protected from criminal responsibility in respect thereof to the same
extent as if that person were the person named in the warrant.
(2) Where a person is authorized to execute a warrant to arrest,
(a) every one who, being called on to assist him, believes that the
person in whose arrest he is called on to assist is the person named
in the warrant, . . .
is protected from criminal responsibility in respect thereof to the
same extent as if that person were the person named in the warrant.
29 (1) It is the duty of every one who executes a process or warrant
to have it with him, where it is feasible to do so, and to produce it
when requested to do so.
(2) It is the duty of every one who arrests a person, whether with or
without a warrant, to give notice to that person, where it is feasible
to do so, of
(a) the process or warrant under which he makes the arrest; or
(b) the reason for the arrest.
(3) Failure to comply with subsection (1) or (2) does not of itself
deprive a person who executes a process or warrant, or a person who
makes an arrest, or those who assist them, of protection from criminal
Use Of Force To Stop Breach Of The Peace
30 Every one who witnesses a breach of the peace is justified in
interfering to prevent the continuance or renewal thereof and may
detain any person who commits or is about to join in or to renew the
breach of the peace, for the purpose of giving him into the custody of
a peace officer, if he uses no more force than is reasonably necessary
to prevent the continuance or renewal of the breach of the peace or
than is reasonably proportioned to the danger to be apprehended from
the continuance or renewal of the breach of the peace.
31 (1) Every peace officer who witnesses a breach of the peace and
every one who lawfully assists the peace officer is justified in
arresting any person whom he finds committing the breach of the peace
or who, on reasonable grounds, he believes is about to join in or
renew the breach of the peace.
(2) Every peace officer is justified in receiving into custody any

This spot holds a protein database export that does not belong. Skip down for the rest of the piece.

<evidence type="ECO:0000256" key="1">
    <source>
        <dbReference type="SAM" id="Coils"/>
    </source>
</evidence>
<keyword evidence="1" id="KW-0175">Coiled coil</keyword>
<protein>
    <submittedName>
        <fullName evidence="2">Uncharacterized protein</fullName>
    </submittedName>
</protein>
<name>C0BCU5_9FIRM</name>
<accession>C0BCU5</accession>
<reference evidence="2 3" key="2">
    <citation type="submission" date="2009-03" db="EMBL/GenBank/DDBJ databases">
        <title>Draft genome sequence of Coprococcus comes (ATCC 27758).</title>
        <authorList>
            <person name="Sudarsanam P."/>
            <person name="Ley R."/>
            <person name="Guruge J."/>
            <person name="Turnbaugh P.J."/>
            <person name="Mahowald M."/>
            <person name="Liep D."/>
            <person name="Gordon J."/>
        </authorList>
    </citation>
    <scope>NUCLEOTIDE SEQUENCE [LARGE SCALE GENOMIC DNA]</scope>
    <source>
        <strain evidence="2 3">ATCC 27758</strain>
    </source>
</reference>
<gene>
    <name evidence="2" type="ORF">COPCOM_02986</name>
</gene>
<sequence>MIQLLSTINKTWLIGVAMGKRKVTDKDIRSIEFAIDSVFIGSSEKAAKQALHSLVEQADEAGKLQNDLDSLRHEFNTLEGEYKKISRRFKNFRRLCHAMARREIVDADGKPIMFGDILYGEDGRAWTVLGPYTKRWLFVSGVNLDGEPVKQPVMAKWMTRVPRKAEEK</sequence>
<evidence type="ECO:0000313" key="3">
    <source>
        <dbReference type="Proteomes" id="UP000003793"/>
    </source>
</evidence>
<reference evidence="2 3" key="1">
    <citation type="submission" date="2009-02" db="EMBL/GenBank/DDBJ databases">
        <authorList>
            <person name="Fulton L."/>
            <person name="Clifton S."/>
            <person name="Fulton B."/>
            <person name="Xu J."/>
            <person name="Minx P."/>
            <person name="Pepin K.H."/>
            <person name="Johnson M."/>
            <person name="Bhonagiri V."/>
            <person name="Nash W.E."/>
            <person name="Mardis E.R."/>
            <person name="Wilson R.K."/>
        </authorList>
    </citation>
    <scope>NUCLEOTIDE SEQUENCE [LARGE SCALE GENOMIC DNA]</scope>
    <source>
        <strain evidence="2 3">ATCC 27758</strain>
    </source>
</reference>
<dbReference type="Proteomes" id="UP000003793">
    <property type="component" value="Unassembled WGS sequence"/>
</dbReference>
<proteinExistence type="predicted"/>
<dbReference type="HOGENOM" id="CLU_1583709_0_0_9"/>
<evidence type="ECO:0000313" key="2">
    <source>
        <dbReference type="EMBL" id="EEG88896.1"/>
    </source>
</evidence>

person who is given into his charge as having been a party to a breach
of the peace by one who has, or who on reasonable grounds the peace
officer believes has, witnessed the breach of the peace.
Use of Force To Suppress A Riot
32 . . .
(4) Every one who, in good faith and on reasonable grounds, believes
that serious mischief will result from a riot before it is possible to
secure the attendance of a peace officer is justified in using as much
force as he believes in good faith and on reasonable grounds,
(a) is necessary to suppress the riot; and
(b) is not excessive, having regard to the danger to be apprehended
from the continuance of the riot.
(5) For the purposes of this section, the question whether an order is
manifestly unlawful or not is a question of law.
33 (1) Where the proclamation referred to in section 67 has been made
or an offence against paragraph 68(a) or (b) has been committed, it is
the duty of a peace officer and of a person who is lawfully required
by him to assist, to disperse or to arrest persons who do not comply
with the proclamation.
(2) No civil or criminal proceedings lie against a peace officer or a
person who is lawfully required by a peace officer to assist him in
respect of any death or injury that by reason of resistance is caused
as a result of the performance by the peace officer or that person of
a duty that is imposed by subsection (1).
(3) Nothing in this section limits or affects any powers, duties or
functions that are conferred or imposed by this Act with respect to
the suppression of riots.
Use Of Force In Cases Involving Drunks
(Basically, one can use force against a drunk for doing something that would be a crime if they weren't drunk, even if being drunk deprives the drunk of the necessary intent to commit that crime.)
33.1 (1) A person who, by reason of self-induced extreme intoxication, lacks the general intent or voluntariness ordinarily required to
commit an offence referred to in subsection (3), nonetheless commits
the offence if
(a) all the other elements of the offence are present; and
(b) before they were in a state of extreme intoxication, they departed
markedly from the standard of care expected of a reasonable person in
the circumstances with respect to the consumption of intoxicating
(2) For the purposes of determining whether the person departed
markedly from the standard of care, the court must consider the
objective foreseeability of the risk that the consumption of the
intoxicating substances could cause extreme intoxication and lead the
person to harm another person. The court must, in making the
determination, also consider all relevant circumstances, including
anything that the person did to avoid the risk.
(3) This section applies in respect of an offence under this Act or
any other Act of Parliament that includes as an element an assault or
any other interference or threat of interference by a person with the
bodily integrity of another person.